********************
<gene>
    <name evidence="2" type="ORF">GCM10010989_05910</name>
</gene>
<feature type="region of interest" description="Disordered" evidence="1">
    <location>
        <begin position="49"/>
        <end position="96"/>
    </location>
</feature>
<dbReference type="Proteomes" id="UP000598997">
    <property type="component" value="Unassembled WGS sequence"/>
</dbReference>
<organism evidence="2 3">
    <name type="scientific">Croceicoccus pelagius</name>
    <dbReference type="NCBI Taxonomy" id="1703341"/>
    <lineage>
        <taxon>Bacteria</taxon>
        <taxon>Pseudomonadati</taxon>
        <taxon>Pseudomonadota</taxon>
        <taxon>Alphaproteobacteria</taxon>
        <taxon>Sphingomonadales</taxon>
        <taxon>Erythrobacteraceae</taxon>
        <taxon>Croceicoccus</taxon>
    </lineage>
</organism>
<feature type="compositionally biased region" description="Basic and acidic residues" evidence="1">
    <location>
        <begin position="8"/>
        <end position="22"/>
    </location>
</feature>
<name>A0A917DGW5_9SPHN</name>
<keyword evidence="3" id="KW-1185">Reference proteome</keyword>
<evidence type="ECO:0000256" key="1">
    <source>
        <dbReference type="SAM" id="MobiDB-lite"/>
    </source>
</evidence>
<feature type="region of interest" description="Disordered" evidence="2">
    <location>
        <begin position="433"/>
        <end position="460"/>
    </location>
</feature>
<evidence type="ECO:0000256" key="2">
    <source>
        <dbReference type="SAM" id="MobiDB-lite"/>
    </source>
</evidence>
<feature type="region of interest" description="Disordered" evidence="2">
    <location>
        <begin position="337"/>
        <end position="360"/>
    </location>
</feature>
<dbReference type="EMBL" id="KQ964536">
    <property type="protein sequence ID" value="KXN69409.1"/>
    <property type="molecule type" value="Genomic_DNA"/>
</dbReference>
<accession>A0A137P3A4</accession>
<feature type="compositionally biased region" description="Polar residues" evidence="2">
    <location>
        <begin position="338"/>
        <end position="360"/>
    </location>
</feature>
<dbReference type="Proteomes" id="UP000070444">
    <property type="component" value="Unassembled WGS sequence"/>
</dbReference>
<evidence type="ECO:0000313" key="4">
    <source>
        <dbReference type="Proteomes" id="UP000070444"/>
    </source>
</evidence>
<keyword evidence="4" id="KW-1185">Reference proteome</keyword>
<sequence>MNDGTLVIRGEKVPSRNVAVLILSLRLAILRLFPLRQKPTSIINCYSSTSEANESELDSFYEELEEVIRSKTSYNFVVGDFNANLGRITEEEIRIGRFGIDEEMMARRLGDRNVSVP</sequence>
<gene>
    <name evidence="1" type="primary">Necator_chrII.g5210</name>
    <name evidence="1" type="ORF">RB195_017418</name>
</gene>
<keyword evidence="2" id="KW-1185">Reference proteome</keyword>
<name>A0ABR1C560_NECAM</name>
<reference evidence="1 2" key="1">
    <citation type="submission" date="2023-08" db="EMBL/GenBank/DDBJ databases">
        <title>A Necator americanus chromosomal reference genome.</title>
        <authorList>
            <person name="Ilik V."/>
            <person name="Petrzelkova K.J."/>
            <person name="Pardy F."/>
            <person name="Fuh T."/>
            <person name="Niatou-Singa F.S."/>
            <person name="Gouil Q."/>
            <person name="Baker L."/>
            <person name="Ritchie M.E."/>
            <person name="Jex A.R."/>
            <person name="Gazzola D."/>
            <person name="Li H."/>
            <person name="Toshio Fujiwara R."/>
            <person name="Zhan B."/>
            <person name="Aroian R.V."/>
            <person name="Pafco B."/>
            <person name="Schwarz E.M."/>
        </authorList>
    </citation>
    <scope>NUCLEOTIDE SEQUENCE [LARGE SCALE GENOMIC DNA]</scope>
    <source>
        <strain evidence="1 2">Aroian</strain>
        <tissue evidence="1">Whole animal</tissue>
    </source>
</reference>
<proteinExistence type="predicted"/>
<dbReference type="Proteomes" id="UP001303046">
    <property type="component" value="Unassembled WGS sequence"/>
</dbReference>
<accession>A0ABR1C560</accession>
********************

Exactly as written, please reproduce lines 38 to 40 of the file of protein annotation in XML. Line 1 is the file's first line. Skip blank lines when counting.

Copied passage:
</evidence>
<feature type="region of interest" description="Disordered" evidence="2">
    <location>